The most recent 7-year debt release cycle was scheduled to make its appearance around 2015; and indeed the cycle’s effects are still being felt.  Depending on how many price imbalances there are within the broader economy, the influence of the 7-year cycle can spill over into the following year, as was the case in 1973-74 and 2000-01.  The primary course of the latest 7-year debt release cycle is in the commodities market, with repercussions in the overall state of the global economy.  It would not be surprising if the residual impact of this cycle is felt in 2016.

The purpose of the 7-year release cycle is to wash away the negative effects of debt and other forms of financial enslavement from the economy.  This would also include artificially high prices, which was clearly a problem in recent years in the energy market.  That oil and gasoline prices have come down so sharply in the last year is indeed a godsend for consumers.  It’s also beginning to have the beneficial effect of increasing oil demand. 

One area in desperate need of correction is retail food prices.  Prices to U.S. consumers at grocery outlets are, in some food categories, at or near all-time highs despite falling diesel and agricultural commodity futures prices.  Before the course of the debt release cycle has completely run its course, it’s necessary that the financially enslaved among us experience a release from the heavy burden of high prices in this area.

A final point to be addressed is the impact of the 7-year debt release cycle on stock prices.  Since the 7-year debt cycle isn’t expressly aimed at equities, its impact on this area isn’t always sharply delineated.  The main effect of this cycle is on commodities, as previously mentioned.  It can be argued, though, that the 7-year cycle’s impact was felt in the stock market this year in the lagging nature of the NYSE Composite Index (NYA), which is arguably the best representation of the broad U.S. stock market.  The cycle’s effect is also reflected in the abnormally large number of new NYSE 52-week lows since earlier this year.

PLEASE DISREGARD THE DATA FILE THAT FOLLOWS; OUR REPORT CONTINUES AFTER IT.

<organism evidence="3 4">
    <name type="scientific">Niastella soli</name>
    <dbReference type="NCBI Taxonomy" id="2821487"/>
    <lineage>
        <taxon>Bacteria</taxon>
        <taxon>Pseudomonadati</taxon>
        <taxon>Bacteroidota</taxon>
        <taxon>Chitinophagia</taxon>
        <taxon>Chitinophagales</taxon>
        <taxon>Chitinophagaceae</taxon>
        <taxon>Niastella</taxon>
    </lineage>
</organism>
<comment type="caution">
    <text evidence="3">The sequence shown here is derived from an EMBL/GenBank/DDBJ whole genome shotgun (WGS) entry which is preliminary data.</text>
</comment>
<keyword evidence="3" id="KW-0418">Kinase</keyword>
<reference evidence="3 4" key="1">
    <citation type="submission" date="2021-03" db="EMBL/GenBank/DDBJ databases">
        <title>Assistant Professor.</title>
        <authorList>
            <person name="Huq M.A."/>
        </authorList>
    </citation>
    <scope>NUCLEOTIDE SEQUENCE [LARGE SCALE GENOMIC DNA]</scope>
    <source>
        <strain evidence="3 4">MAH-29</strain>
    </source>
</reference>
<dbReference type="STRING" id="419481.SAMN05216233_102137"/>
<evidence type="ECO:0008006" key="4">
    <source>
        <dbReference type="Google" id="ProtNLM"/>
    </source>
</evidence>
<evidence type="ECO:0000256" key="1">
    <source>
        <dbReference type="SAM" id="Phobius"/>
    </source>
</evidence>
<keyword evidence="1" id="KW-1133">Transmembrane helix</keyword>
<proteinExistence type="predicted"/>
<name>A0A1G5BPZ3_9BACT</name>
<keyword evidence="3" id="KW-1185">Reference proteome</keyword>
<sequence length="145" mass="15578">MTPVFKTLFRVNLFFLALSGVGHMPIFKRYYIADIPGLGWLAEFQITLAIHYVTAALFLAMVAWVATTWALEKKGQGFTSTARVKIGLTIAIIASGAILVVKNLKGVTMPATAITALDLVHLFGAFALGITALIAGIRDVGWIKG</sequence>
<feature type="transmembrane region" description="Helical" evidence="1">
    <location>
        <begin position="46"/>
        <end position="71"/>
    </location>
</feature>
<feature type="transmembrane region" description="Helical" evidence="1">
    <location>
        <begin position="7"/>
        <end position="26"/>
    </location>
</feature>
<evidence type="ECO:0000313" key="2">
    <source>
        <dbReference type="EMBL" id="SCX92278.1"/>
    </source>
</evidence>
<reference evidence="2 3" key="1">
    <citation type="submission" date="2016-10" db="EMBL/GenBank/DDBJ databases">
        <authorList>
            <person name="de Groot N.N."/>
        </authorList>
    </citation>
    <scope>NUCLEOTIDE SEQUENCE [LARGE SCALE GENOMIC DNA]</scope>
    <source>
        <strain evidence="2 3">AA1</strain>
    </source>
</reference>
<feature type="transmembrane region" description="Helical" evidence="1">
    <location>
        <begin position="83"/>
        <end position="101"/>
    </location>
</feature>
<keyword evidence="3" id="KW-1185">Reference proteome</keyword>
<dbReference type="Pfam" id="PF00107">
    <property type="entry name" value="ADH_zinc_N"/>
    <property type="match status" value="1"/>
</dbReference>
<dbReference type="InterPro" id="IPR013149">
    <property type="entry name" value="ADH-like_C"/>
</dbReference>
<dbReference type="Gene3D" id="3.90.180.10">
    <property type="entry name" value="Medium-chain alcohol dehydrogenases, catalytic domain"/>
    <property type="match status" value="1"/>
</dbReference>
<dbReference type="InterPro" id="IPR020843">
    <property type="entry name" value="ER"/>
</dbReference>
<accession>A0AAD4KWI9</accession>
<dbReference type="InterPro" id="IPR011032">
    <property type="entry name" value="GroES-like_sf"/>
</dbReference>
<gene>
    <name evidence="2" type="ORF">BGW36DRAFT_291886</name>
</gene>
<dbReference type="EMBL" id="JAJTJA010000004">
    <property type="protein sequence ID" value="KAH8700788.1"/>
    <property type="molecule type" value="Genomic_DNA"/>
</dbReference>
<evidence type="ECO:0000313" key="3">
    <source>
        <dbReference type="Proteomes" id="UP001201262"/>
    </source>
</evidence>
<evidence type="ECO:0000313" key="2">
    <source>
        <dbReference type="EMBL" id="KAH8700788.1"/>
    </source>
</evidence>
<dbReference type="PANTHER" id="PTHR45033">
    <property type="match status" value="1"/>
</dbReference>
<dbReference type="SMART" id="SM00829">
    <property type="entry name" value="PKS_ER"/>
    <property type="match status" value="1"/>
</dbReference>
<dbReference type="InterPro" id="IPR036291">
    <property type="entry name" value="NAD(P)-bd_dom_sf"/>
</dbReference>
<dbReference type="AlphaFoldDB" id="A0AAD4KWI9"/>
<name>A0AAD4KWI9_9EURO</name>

Much of this broad market weakness is attributable to the weakness of commodity prices, especially in the energy and mining sectors.  Of course it can be argued that this is a spillover effect of the longer-term deflationary cycle previously mentioned.  In any event, the impacts of this cycle are still discernible in the internal condition of the NYSE broad market: new 52-week lows remain abnormally high as of this writing. 

In previous commentaries I’ve suggested that next year would likely witness a bottom in the commodity prices that have lately plagued the global economy.  The standard deviation of the 60-year cycle as well as the 7-year debt release cycle support this notion.  By the time both cycles have completely run their course, the oppressiveness of high prices in the economy should attenuate enough to provide some relief for the debtors who need it most.  Thus the Year of Release will have once again worked its magic.